Raphael | 10 Facts On The Famous Renaissance Artist
Raphael was an Italian artist who is considered one of the three great masters of High Renaissance along with Michelangelo and Leonardo da Vinci. Raphael’s career is divided by art historians into three periods, the early years in Perugia where he was influenced by his master Pietro Perugino; then a period of 4 years from 1504 to 1508 in Florence where he studied, learned and developed from the works of masters like Leonardo and Michelangelo; and finally his last 12 years in Rome where he worked for two popes and became the leading artist of the city beating his artistic rival Michelangelo. Know more about the life, family, career and the mysterious death of Raffaello Sanzio through these 10 interesting facts.
#1 His father was the court painter to the Duke of Urbino
Born on April 6, 1483, in Urbino, Italy, Raffaello Sanzio da Urbino was the only child of Giovanni Santi and his wife Magia di Battista Ciarla. His father was court painter to Federico da Montefeltro, the Duke of Urbino. He gave his son his first instructions in painting. Raphael’s mother died in 1491 when Raphael was 8 and three years later his father’s death left him an orphan at the age of 11. His father had remarried so he had a stepmother with whom he lived but his formal guardian was his only paternal uncle Bartolomeo, a priest.
#2 Raphael’s first documented work is the Baronci Altarpiece
As Federico da Montefeltro encouraged development of fine arts, Urbino had become a center of culture by the time of Raphael’s birth. The cultural vitality of the city was a stimulant for early development of Raphael’s talent and due to his father’s position he came in contact with several important artists of the time. Raphael’s prodigious talent is evident from the fact that in 1500, while still in his teens, he was described as a ‘master’ and commissioned to help paint the Baronci Altarpiece for a church in Castello, a town near Urbino. Completed by September 13, 1502, it is Raphael’s first documented work.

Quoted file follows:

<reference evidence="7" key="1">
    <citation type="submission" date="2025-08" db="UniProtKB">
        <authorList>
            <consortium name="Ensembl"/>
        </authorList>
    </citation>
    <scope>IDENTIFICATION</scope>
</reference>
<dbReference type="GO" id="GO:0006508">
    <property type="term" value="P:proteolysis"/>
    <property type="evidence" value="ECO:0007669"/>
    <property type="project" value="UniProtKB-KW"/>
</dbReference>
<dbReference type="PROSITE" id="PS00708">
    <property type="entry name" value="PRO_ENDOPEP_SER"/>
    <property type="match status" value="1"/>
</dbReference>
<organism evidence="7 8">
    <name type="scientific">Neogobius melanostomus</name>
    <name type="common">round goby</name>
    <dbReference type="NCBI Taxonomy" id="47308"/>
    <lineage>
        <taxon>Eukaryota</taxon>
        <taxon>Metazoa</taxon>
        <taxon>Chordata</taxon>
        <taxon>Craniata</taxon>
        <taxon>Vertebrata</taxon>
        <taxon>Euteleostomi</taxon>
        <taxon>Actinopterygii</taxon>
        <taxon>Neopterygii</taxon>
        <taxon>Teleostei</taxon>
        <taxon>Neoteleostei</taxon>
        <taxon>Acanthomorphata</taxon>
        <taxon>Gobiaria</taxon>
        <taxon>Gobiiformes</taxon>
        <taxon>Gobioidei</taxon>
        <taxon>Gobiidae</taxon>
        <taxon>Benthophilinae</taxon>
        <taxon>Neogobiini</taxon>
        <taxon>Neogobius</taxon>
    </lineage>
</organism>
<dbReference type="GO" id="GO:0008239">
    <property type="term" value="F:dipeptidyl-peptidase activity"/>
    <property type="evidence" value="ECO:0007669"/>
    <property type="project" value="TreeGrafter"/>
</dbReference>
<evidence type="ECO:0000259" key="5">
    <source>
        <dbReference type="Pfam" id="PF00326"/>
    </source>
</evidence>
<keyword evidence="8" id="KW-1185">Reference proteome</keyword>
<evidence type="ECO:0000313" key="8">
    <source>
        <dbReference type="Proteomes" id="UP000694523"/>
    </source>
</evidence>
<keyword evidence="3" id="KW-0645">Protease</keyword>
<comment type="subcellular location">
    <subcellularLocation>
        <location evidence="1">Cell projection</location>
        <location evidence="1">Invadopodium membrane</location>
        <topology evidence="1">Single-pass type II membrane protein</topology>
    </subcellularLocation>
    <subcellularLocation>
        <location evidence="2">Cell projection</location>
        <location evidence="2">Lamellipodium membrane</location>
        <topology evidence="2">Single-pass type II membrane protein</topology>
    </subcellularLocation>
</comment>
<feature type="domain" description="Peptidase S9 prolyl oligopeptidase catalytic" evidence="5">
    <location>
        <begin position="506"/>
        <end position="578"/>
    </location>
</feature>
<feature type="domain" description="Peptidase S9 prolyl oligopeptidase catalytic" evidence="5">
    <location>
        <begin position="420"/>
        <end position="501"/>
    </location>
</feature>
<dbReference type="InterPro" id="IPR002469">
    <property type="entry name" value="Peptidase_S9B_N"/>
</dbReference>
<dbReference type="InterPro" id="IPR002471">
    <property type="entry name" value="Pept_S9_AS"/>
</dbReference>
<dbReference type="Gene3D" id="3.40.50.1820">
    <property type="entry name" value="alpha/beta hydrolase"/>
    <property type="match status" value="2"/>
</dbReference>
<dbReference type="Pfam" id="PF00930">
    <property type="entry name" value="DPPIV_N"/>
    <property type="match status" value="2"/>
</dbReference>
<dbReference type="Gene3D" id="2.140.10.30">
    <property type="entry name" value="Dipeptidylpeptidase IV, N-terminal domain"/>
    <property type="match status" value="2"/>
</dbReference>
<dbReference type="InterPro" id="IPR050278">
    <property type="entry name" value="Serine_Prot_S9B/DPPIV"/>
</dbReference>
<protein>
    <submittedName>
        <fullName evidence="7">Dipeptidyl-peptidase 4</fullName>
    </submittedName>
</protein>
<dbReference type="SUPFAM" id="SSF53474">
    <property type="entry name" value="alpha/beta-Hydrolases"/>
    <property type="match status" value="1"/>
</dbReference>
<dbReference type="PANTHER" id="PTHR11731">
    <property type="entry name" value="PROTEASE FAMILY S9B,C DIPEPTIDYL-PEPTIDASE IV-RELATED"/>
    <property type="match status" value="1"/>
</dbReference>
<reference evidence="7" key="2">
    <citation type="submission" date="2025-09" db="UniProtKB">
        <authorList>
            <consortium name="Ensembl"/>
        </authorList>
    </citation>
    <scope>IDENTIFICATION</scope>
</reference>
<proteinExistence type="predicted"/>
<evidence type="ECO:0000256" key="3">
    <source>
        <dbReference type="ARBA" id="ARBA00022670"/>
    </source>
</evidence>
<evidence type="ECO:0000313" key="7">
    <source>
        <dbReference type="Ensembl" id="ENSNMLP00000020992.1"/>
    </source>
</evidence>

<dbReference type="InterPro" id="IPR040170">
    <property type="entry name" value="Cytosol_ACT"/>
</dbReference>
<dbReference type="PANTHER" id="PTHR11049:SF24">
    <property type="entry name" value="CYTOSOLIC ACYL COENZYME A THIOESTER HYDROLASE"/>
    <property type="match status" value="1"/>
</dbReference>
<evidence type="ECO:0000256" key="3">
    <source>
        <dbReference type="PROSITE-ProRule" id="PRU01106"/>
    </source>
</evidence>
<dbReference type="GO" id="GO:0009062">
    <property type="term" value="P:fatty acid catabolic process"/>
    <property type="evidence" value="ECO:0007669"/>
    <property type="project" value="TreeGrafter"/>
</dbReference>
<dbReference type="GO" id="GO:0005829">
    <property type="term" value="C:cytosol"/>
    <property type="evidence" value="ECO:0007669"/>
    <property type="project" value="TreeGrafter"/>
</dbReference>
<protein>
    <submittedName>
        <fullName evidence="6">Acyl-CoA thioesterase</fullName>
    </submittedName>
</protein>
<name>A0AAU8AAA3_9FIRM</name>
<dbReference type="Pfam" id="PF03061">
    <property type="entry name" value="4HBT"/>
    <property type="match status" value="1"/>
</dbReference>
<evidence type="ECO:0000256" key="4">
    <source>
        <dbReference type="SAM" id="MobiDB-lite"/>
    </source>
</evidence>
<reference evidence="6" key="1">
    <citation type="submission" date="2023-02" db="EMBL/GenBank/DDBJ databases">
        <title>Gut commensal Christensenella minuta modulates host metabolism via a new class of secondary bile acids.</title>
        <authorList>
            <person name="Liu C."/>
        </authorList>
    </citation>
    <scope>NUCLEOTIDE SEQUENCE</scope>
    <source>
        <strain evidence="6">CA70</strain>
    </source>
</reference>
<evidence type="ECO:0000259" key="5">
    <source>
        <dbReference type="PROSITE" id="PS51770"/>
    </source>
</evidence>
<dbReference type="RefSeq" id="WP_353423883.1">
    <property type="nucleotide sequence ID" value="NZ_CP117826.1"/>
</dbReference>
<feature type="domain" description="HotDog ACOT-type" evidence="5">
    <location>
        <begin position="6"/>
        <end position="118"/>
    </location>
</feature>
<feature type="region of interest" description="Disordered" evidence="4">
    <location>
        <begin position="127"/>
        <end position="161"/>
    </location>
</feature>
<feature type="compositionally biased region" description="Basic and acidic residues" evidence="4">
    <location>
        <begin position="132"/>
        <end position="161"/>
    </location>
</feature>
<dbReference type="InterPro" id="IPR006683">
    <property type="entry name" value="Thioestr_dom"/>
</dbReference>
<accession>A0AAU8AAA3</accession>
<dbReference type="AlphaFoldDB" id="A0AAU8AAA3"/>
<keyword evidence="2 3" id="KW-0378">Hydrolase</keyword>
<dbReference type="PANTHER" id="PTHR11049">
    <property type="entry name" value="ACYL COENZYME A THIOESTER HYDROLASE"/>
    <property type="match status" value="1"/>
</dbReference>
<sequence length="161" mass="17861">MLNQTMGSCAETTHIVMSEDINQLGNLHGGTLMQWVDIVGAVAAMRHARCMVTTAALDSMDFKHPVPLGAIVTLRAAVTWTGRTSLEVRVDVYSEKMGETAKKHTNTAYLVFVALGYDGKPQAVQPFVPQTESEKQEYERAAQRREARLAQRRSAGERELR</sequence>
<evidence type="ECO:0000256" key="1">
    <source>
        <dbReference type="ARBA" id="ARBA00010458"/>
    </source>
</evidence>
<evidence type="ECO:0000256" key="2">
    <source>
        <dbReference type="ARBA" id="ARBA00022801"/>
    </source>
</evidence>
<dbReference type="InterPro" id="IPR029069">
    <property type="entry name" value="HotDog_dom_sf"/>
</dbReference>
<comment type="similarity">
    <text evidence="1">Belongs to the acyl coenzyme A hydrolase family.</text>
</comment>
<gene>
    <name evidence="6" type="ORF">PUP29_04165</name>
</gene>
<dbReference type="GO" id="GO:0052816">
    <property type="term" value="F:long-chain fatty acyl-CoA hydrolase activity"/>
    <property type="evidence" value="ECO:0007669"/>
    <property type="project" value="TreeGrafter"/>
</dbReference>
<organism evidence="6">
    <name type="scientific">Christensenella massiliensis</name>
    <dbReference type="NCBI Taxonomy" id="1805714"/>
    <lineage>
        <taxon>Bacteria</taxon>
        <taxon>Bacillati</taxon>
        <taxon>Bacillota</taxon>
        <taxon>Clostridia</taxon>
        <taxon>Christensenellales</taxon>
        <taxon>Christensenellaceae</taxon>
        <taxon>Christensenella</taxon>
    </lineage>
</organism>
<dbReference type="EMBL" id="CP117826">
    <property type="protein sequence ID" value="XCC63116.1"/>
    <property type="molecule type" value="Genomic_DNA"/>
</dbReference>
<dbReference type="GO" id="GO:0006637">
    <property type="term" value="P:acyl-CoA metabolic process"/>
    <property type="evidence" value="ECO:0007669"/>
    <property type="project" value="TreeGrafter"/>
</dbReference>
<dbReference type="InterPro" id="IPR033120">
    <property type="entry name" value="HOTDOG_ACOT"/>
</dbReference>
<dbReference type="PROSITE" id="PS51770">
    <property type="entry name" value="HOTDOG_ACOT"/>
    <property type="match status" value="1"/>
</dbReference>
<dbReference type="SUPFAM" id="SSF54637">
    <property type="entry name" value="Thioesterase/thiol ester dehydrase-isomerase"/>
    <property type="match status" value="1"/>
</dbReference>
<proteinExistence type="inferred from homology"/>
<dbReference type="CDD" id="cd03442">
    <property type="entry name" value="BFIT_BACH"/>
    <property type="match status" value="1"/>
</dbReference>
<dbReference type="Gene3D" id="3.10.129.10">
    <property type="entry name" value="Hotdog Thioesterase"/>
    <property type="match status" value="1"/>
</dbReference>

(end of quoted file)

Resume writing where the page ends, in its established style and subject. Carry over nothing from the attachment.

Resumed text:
#3 His early works were influenced by his master Pietro Perugino
Raphael started working in the city of Perugia around the year 1500. In Perugia, Raphael became a pupil of Pietro Perugino, who was among the leading painters of Italy. From Perugino he acquired extensive professional knowledge. Perugino’s influence is apparent in the early works of Raphael. However these paintings still had several unique characteristics which distinguish them from his master’s works. Raphael’s developing style is apparent in The Marriage of the Virgin, the painting in which he surpasses his master.
#4 Leonardo Da Vinci’s art had the greatest influence on his Florentine period works
From around 1504 to 1508, Raphael worked in various centers in Northern Italy, majorly in Florence. Florence opened new artistic horizons for Raphael and he studied the works of masters of the High Renaissance, majorly those of Leonardo, Michelangelo and Fra Bartolommeo. It was Da Vinci’s art that had the greatest influence on Raphael’s works of the Florentine period. Among other things, Raphael used techniques pioneered by Leonardo, like chiaroscuro (strong contrast between light and dark), and sfumato (fine shading to produce soft, imperceptible transitions between colors and tones).
#5 Raphael’s greatest work is his fresco sequence in the Raphael Rooms in Papal Palace
Towards the end of 1508, Raphael was called by Pope Julius II to Rome to paint a cycle of frescoes in a suite of rooms in the Vatican papal apartments. The resulting grand fresco sequence is now regarded a quintessential masterpiece of the High Renaissance. The four rooms frescoed by Raphael are famous as “Raphael Rooms” or “Stanze” and the most famous among them is Stanza della Segnatura (“Room of the Signatura”). It contains four grand paintings which epitomize Philosophy, Poetry, Theology and Law. The School of Athens, which represents Philosophy, is considered Raphael’s greatest masterpiece.
#6 By 1517 he became the most important artist in Rome